COP 27, the latest United Nations sponsored conference on climate change, accomplished very little. Journalist and author George Monbiot put it best: “The rich world’s governments arrived at the conference in Egypt saying ‘it’s now or never’ and left saying ‘how about never’?”

Optimists found some solace in a last-minute agreement by developed countries to create a new fund to address the loss and damage caused by climate change. But with no commitment by major emitters to phase-down fossil fuels, the rich countries were basically agreeing to pay for future damages, rather than taking the steps needed to avoid them.

Canada was among the countries dodging the phase-down commitment with Environment and Climate Change Minister Steven Guilbeault rationalizing that the provinces have jurisdiction over natural resources, with federal powers limited to controlling pollution from their development. 

That display of timorousness was in keeping with our country’s past record, laid bare in the latest annual edition of the Climate Change Performance Index (CCPI). Produced in Germany since 2005, the Index tracks the climate protection performance of 60+ countries and the European Union, which together account for over 90 percent of global greenhouse gas emissions. 

This year’s report, ranking Canada 58th best (or sixth worst) attracted some media attention and provided question period fodder last week in the House of Commons. Elizabeth May of the Green Party, noting Prime Minister Trudeau’s absence from the conference, quoted  the UN Secretary-General’s pre-conference warning that “we are on the road to hell with our foot still on the accelerator,” May asked whether Trudeau was absent “because he knows he is over the speed limit. Did he stay away because he knows we are part of the problem and not the solution?”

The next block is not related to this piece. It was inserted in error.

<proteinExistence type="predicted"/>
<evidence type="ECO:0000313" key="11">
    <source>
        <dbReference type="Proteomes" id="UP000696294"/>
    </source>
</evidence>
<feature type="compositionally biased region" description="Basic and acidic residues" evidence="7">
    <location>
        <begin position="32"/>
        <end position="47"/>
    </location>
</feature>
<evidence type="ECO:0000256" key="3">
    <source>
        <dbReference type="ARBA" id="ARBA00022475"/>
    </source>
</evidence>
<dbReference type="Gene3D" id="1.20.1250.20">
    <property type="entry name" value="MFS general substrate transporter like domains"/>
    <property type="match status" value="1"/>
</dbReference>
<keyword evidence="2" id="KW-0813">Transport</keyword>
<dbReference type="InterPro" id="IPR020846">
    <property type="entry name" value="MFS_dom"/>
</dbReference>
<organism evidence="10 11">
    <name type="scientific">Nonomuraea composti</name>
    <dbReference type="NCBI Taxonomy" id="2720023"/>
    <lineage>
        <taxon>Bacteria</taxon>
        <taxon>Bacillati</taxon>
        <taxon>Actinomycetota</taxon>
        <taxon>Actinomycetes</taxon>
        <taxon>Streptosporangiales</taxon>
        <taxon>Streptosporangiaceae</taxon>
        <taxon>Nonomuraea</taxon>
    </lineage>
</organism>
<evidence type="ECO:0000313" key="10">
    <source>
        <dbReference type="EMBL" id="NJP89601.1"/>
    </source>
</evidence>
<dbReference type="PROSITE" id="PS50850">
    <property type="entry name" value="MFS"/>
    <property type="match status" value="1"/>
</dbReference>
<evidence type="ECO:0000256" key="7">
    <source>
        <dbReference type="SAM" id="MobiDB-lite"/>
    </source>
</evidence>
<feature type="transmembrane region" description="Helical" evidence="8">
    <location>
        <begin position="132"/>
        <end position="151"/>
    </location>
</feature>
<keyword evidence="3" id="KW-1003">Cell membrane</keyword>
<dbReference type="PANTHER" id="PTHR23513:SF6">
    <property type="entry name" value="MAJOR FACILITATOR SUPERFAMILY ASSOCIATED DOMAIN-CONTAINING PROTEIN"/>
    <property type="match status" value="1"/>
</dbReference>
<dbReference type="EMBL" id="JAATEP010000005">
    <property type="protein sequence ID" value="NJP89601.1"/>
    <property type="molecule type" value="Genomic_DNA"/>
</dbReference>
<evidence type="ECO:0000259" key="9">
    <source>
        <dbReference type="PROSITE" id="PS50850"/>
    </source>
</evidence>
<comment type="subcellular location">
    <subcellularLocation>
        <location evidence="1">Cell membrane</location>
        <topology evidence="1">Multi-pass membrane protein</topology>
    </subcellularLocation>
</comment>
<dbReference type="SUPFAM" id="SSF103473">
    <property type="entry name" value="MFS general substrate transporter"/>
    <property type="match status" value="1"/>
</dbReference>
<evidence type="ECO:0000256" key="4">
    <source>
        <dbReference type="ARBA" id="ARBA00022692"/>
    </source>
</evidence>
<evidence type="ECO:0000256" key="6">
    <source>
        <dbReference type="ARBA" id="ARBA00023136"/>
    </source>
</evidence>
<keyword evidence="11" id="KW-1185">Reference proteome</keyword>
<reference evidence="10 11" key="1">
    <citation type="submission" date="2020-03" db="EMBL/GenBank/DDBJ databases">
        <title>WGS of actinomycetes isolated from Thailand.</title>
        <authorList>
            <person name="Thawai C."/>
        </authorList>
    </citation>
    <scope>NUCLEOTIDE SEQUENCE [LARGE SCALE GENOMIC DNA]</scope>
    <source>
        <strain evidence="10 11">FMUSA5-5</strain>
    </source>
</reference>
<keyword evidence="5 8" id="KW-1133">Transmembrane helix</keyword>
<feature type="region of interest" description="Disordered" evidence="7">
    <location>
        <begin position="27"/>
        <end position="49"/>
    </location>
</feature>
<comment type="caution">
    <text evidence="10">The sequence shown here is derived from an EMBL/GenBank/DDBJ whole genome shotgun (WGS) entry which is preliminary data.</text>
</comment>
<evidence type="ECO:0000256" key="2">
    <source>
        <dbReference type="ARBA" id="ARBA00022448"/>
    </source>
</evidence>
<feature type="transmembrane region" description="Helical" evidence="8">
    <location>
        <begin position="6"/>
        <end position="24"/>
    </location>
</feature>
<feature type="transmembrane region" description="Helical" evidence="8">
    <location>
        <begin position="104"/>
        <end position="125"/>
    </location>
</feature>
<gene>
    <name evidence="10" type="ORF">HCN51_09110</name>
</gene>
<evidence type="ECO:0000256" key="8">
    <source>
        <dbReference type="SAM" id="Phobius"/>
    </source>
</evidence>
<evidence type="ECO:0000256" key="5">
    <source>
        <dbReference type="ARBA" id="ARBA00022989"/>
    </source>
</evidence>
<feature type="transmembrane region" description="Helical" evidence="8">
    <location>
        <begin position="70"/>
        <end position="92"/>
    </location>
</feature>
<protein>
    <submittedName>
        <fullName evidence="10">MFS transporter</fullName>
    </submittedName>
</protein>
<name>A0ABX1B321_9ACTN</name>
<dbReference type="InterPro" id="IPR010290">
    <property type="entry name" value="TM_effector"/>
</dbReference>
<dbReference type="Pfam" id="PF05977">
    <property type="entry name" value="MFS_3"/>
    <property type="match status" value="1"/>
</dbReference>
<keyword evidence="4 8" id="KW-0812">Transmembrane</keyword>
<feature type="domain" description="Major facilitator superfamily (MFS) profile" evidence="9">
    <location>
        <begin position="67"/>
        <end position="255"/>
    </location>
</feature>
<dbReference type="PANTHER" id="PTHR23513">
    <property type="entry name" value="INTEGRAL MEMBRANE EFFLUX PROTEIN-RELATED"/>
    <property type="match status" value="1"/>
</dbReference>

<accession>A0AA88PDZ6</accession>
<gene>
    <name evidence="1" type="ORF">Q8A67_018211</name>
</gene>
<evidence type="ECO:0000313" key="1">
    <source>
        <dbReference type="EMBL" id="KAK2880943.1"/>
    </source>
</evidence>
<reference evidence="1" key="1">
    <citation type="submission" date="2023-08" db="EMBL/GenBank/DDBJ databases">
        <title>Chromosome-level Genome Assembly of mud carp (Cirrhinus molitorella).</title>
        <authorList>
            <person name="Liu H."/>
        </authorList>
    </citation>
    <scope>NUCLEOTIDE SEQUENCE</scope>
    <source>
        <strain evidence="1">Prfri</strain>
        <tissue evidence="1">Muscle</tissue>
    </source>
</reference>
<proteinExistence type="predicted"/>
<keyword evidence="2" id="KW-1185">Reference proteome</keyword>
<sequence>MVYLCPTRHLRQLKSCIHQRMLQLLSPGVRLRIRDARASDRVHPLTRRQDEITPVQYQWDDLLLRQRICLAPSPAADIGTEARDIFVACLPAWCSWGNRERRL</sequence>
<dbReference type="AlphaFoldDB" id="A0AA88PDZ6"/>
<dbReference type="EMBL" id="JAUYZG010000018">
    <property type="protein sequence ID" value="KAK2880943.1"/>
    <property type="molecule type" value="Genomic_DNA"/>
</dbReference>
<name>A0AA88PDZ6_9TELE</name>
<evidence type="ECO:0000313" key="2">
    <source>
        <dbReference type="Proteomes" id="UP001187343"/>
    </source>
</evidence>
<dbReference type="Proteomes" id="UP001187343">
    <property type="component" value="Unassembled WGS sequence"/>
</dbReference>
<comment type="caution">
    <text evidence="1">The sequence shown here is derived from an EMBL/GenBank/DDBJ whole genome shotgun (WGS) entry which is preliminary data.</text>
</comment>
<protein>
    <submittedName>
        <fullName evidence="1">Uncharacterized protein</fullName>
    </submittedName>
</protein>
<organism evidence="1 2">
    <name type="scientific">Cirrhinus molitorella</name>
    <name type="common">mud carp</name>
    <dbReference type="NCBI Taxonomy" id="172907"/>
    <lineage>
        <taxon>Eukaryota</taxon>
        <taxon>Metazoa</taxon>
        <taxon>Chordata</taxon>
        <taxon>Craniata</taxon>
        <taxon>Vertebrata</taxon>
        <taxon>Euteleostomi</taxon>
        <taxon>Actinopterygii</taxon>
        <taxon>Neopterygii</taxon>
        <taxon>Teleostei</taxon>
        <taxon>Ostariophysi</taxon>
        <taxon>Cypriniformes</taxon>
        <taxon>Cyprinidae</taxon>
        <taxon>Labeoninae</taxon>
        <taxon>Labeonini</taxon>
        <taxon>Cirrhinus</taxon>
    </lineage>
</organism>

From bad to worse

The CCPI would certainly support the notion that Canada is part of the problem. We did achieve a slight improvement in our rankings this year but only because of a medium score on climate policy, the result of the introduction last March of the 2030 Emissions Reduction Plan. On emissions, renewable energy and energy use we remained very low. 

As for the 2030 plan, it was damned with faint praise, found to fall short of what the country must do to keep temperatures well-below-2°C trajectory, as per the 2015 Paris Agreement. Noting that Canada expects to increase fossil fuel production by more than five percent by 2030, the CCPI says the proposed cap on oil and gas sector emissions should be applied swiftly with “an ambitious trajectory,” adding that “fossil fuel production must decline significantly.” 

Canada’s dismal performance in the latest international rankings looks even worse when viewed over time. This year’s slight improvement – 58th up from 61st – is the exception. Canada’s score has otherwise been dropping steadily despite a lot of green talk from, as one Bloc MP described them “the feel-good Liberals.”

Six years ago the CCPI report described the still fairly new Trudeau government as making some progress although “still struggling with the consequences of the sluggishness of its former government.” We ranked only 56th, but with the the achievement of the 2016 federal-provincial agreement on “Clean Growth and Climate Change” we were given a passing grade on policy and given an overall score of 43.06 out of 100.